July 01, 1996
July 01, 1996

Table of Contents
July 1, 1996


Senior writer Michael Farber reports on the first player chosen
in last Saturday's NHL draft, in St. Louis.

This is an article from the July 1, 1996 issue Original Layout

As cameras zeroed in on Chris Phillips and his family, and
Ottawa Senators general manager Pierre Gauthier prepared to
select him, the 18-year-old Phillips, an intense, two-way
defenseman from Fort McMurray, Alberta, turned to his mother,
Carol, and said, "I have to go to the bathroom."

"Who are you, Forrest Gump?" teased his older sister, Jennifer,
recalling Gump's moment of discomfort in the White House.

Laughter and humility have always been the principal currency of
a family that is warm, wise and wisecracking, valuable currency
considering the trouble the family has seen. In December 1988,
when Chris was 10, his mother was paralyzed by a spinal virus.
Two years later, after Carol had recovered sufficiently to get
around with the aid of a cane, her husband, Garth, lost 90% of
his eyesight because of complications from diabetes.

As dramatic as the changes were for their parents, Chris and
Jennifer were also thrown into their own uncertain
world--adulthood. They divided the chores: Jennifer did the
laundry and Chris fired up the barbecue, on one occasion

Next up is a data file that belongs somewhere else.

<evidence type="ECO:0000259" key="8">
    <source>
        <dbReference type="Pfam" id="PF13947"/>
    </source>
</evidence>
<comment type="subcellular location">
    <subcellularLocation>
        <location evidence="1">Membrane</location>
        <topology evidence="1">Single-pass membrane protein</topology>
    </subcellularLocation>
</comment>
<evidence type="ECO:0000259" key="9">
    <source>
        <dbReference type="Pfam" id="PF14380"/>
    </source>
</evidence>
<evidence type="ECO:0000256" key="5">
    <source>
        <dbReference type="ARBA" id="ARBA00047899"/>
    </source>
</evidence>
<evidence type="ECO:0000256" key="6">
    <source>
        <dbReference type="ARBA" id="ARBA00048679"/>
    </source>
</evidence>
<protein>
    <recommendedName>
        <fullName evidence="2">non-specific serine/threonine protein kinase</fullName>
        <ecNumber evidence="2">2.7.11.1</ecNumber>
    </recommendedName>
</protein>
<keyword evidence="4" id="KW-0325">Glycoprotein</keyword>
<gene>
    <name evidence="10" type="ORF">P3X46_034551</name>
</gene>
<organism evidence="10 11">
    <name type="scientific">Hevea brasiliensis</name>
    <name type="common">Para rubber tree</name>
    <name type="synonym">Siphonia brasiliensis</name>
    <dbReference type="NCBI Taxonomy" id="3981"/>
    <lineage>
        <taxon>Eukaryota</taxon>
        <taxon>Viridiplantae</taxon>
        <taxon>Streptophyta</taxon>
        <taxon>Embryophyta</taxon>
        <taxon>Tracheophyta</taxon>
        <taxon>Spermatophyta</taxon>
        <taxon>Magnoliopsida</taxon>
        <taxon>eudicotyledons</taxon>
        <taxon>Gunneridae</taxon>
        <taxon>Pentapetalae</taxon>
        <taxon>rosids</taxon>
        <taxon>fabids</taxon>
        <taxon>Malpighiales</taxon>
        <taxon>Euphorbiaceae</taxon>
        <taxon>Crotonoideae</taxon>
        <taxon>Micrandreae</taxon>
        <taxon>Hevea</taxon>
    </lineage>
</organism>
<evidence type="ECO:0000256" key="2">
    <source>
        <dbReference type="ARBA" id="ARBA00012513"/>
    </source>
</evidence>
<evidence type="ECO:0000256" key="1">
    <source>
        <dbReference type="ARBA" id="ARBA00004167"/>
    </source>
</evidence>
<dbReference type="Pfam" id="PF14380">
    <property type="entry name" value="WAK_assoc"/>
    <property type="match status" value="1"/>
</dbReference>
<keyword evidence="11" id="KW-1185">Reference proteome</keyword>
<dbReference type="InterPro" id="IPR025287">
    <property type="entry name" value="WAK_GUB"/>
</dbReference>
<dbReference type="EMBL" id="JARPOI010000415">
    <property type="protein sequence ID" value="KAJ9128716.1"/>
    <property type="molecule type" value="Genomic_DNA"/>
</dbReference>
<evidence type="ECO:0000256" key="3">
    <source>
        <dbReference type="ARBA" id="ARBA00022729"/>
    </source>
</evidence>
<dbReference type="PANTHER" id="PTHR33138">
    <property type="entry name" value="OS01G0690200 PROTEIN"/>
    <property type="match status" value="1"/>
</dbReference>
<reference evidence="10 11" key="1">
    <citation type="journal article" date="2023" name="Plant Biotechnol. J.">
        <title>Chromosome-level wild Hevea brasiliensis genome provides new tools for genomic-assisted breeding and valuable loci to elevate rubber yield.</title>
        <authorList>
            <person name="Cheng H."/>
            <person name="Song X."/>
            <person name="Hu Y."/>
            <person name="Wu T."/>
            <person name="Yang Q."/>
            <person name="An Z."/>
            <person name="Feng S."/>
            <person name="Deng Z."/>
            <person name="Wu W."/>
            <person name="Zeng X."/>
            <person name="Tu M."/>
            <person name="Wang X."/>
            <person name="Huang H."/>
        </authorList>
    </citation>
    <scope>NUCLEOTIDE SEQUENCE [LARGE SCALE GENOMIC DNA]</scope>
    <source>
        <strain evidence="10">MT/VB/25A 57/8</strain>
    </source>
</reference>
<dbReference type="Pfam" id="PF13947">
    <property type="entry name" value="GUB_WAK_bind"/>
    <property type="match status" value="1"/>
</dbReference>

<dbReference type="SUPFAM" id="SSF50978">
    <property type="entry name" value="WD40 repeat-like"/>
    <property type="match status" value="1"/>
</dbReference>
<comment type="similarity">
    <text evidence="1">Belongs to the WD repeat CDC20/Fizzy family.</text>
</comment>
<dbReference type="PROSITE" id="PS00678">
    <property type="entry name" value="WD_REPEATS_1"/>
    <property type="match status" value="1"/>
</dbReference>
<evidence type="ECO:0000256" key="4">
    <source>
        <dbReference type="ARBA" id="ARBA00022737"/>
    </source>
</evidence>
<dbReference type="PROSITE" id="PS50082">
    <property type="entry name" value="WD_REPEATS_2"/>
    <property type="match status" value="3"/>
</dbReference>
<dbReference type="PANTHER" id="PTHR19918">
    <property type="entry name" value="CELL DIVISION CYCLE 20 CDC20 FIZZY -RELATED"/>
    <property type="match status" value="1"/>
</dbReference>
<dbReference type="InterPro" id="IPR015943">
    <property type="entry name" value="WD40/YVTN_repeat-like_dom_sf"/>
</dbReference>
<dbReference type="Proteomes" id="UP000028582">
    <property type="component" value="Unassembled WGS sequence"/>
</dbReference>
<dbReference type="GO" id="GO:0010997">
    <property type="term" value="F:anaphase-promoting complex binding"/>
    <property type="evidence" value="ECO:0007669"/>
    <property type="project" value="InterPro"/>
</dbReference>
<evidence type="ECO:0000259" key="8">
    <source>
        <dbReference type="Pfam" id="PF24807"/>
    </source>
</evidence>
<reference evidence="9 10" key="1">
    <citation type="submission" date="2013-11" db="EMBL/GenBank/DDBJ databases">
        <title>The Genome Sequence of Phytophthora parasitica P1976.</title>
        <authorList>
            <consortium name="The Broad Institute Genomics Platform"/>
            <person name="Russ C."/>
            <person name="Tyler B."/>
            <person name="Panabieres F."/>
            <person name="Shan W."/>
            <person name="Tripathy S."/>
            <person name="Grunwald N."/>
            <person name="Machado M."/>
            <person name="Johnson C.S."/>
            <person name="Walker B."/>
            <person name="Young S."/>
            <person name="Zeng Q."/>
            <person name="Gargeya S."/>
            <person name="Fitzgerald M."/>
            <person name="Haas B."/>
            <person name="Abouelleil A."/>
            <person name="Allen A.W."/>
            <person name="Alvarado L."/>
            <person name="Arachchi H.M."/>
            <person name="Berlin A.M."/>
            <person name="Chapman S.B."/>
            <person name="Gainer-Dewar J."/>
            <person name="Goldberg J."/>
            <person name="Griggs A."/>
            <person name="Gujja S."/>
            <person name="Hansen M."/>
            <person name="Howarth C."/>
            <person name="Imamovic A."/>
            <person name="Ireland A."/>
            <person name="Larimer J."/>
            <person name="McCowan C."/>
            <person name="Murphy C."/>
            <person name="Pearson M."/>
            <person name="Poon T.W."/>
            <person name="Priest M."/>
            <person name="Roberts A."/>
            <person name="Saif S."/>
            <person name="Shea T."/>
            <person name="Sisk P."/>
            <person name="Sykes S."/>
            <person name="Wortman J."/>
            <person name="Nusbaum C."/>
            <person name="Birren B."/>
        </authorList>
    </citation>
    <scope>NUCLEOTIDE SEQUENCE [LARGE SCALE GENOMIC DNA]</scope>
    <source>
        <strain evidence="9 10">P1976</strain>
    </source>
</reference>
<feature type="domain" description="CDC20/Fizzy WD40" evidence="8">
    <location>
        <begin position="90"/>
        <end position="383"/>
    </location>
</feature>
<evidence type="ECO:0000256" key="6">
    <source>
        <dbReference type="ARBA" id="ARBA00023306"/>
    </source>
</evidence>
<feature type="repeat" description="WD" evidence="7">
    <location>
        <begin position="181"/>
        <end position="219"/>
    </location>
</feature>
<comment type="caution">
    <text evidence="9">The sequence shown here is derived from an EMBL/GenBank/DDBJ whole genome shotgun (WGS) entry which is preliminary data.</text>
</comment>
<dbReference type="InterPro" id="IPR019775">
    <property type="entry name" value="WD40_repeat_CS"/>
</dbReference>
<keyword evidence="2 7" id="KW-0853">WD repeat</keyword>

removing sausages from their casings before grilling them. "What
did I know?" he says. "I'd seen my mother take the plastic wrap
off the hot dogs."

But Chris was ahead of the game in other areas. In the fall of
'94, with Jennifer away at college, he stayed home with his
parents and played a second season at a lesser level of
competition rather than jump to major junior hockey with the
Prince Albert Raiders, 325 miles away. This was the path less
traveled to the NHL, but one that bespeaks a sense of
responsibility. "When a kid is young, you tell him what to do,"
says Garth, who compares his vision to seeing through smudged
glasses. "But if you keep telling him, how does he ever mature?
It was his choice to stay home."

The choice didn't hurt Chris in the eyes of the NHL, and his
10-goal, 30-assist performance in 61 games last season after
joining Prince Albert improved his standing. Carol and Garth
Phillips will also tell you Chris couldn't rate much higher as a